One more panzer group in Barbarossa, plans for a two-year campaign

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Re: One more panzer group in Barbarossa, plans for a two-year campaign

Post by Huszar666 » 23 May 2022 08:44

Morning,

A lot of stuff I have to answer, please forgive me if I don't use quotes but only bullet points this tim

1, marching speed. It indeed does not make any difference if the Army in question is weak or strong. In contrast to attacking. Marching up to battle (be it pre-war in an allied country or in the war behind the front) could only made with a fixed speed (around 35km a day for Inf, 200km for mot, you can push it up to around 45 and 250km for a time, but no indefinitely, and only where the infrastructure doesn't suck ass. As in Moldova and the SU). I was referring only to marching up to the concentration area pre-war, NOT attacking the soviets after the war broke out.

2, if we talk operations, when and how many German troops could be amassed in Norther Moldova is the most central point. If we limit the concentration to 10 fast and 11 inf divisions (I know, you want to have more, but please let's see what could be made with the original amount), we have these possibilities:
A, depolyment starts only on the 12th June, 5th PzA gets priority. Till the 22th June it would be barely possible to concentrate the Army in the North, the very last division would still need one or two days to arrive and concentrate. The 11th Army's infantry only just begun to leave the Bucharest area, with the first rail-transport Div arriving fully around the 30th at the border.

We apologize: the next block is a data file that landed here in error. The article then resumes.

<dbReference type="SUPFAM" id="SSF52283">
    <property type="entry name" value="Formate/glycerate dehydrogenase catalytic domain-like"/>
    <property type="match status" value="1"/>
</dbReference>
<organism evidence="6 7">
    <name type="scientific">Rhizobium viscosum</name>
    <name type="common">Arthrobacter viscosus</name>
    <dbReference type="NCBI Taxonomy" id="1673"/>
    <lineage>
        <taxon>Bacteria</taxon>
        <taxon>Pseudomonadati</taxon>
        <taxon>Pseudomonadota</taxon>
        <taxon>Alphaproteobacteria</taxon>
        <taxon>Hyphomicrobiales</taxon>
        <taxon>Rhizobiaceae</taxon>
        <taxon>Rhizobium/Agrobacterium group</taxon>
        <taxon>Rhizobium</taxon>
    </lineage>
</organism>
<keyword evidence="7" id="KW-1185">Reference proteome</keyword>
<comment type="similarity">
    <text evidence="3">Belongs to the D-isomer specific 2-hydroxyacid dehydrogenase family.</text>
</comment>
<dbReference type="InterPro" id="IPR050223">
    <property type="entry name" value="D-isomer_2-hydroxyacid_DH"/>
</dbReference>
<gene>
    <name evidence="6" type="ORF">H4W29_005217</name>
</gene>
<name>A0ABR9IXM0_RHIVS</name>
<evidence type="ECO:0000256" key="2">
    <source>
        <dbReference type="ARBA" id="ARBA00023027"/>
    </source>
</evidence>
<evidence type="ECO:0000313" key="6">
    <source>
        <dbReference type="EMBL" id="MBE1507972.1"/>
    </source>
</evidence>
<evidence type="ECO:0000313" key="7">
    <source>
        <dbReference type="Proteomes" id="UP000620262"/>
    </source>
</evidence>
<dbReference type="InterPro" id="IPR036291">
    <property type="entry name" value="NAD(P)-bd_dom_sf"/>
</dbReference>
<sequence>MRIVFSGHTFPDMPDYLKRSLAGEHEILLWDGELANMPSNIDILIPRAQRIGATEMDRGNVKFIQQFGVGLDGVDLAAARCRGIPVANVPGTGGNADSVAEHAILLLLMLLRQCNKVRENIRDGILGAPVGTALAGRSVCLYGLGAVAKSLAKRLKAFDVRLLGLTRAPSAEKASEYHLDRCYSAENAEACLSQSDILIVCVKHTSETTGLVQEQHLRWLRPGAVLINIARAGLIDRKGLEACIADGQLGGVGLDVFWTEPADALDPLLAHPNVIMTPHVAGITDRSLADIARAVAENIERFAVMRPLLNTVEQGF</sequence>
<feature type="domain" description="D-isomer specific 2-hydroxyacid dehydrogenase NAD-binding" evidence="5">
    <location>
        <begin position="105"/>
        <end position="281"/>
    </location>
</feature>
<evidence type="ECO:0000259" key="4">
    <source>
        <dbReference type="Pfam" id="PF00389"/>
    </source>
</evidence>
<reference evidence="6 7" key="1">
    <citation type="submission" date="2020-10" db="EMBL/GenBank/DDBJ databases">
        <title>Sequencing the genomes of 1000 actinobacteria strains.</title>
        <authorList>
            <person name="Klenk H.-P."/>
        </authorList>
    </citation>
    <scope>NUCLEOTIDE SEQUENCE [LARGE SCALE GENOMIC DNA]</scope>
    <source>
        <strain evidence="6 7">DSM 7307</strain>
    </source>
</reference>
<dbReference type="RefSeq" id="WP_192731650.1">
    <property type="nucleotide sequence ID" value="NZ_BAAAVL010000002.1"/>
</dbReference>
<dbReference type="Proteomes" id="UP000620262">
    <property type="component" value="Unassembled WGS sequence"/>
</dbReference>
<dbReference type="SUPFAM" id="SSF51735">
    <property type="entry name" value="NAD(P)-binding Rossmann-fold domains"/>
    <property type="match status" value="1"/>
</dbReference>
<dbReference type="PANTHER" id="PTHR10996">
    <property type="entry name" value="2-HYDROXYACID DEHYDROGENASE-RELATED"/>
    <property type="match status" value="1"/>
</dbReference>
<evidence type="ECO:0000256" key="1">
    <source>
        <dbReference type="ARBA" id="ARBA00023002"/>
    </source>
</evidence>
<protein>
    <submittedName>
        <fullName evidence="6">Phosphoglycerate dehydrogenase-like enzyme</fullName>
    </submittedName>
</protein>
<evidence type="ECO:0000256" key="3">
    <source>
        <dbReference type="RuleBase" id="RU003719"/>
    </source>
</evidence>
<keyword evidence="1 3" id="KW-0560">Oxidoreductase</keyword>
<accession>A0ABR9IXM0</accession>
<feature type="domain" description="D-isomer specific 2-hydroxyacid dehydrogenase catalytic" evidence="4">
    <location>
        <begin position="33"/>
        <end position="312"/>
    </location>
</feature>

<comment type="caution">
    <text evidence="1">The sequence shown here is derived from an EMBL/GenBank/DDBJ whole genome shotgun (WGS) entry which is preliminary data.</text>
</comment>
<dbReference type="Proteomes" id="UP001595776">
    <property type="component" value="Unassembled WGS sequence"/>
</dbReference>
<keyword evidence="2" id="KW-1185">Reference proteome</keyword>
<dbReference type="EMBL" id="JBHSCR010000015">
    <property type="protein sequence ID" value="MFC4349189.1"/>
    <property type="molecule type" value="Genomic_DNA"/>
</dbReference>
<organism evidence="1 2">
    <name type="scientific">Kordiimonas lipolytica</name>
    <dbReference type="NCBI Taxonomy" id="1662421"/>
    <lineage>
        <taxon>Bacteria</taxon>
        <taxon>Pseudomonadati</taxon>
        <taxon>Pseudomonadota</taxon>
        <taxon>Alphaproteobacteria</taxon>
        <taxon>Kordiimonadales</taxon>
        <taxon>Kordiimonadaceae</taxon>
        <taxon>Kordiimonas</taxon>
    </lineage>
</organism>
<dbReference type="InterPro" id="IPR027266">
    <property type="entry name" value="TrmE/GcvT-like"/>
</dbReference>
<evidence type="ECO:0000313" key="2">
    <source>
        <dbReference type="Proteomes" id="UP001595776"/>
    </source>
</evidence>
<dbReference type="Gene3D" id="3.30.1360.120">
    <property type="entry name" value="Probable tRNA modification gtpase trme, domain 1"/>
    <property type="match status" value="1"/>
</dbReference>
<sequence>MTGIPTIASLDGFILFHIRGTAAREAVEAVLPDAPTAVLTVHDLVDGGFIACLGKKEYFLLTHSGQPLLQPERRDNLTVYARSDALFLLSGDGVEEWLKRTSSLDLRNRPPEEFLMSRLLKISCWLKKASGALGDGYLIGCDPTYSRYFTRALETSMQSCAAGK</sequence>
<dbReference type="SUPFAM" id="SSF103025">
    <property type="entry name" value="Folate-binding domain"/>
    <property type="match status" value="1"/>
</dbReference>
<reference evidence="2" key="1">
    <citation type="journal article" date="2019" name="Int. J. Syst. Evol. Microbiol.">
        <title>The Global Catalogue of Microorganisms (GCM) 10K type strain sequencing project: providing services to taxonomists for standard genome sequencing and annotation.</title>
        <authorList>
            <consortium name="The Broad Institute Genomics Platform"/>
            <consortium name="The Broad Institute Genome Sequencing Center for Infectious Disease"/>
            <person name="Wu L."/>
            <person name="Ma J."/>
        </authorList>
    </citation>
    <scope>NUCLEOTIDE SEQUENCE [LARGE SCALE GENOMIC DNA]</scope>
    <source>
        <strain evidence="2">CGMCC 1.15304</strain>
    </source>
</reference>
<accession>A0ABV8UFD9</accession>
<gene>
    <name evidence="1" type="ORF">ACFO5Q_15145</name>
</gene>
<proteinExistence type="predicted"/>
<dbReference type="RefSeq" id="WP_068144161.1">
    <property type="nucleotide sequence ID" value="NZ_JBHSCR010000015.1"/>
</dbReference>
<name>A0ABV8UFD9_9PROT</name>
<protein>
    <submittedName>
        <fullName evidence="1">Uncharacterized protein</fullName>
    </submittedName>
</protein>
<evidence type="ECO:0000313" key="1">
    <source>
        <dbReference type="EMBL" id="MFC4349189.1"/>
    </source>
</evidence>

B, As above, but the starting date is pushed up to the 2nd July. 5th PzA is concentrated fully, from 11th Army there is one Div concentrated, another rail-transported one is starting to concentrate (say, around 2/3 is already present) and a third, marching up on roads is still a couple of days (3-4) away.
C, To have meaningfull Inf forces in the North (be it 22nd June or 2nd July) you indeed have to start sending the divisions North much earlier - around 12th May to have everything there on time. Adding further 3 fast and 2 inf division would push the starting date back by another week, to not later than 5th May. Pushing 20+ divisions through bumper-to-bumper for 40+ days constantly would point everyone that is not blind that something big is up. Do remember, Rumania at that time was still neutral with every last ambassy extant. Sending troops North could not been sold as preparations against Turkey, for that you would need to concentrate in the South or more convincingly in Bulgaria. So for that ruse to work, you would have to send troops to the South, not to the North where the infrastructure was bad. I don't think, it would be impossible to send troops to the North (as instructors, etc) beginning in Mid-May (or even earlier), but that would be a gradual build-up not a massed rush. What would be a convincing amount that could be sold as instructors or border defence? North of Iasi (everything South of that line would not help you concentrate in the North) there were the Mountain Corps, parts of the Cavalry Corps and let's say another Army Corps (with a lot of Rumanian troops still marching up to the front as late as 30th June/2nd July). For less than 10 Divisions you don't need 10 Divisions of "instructors", but around 3 at most (one per corps). Much more and the game is up. I give you even two further for "Border Defence" but that is a bit of a strech. With 5 Divisions already there in Mid-May (or Mid-June), you only have to push 5th PzA (10-13 fast divisions) and the rest of 11th Army (6-8 inf div) through. That would lead us to:
C1: Movement starts only on the 12th June in earnest, kick off date is the 22nd June. You have around 9 fast divisions, plus the 5 inf in the North, the sixth inf still arrives on the 30th or so (or, if you want to have the other three fast divisions, not before the 3rd July)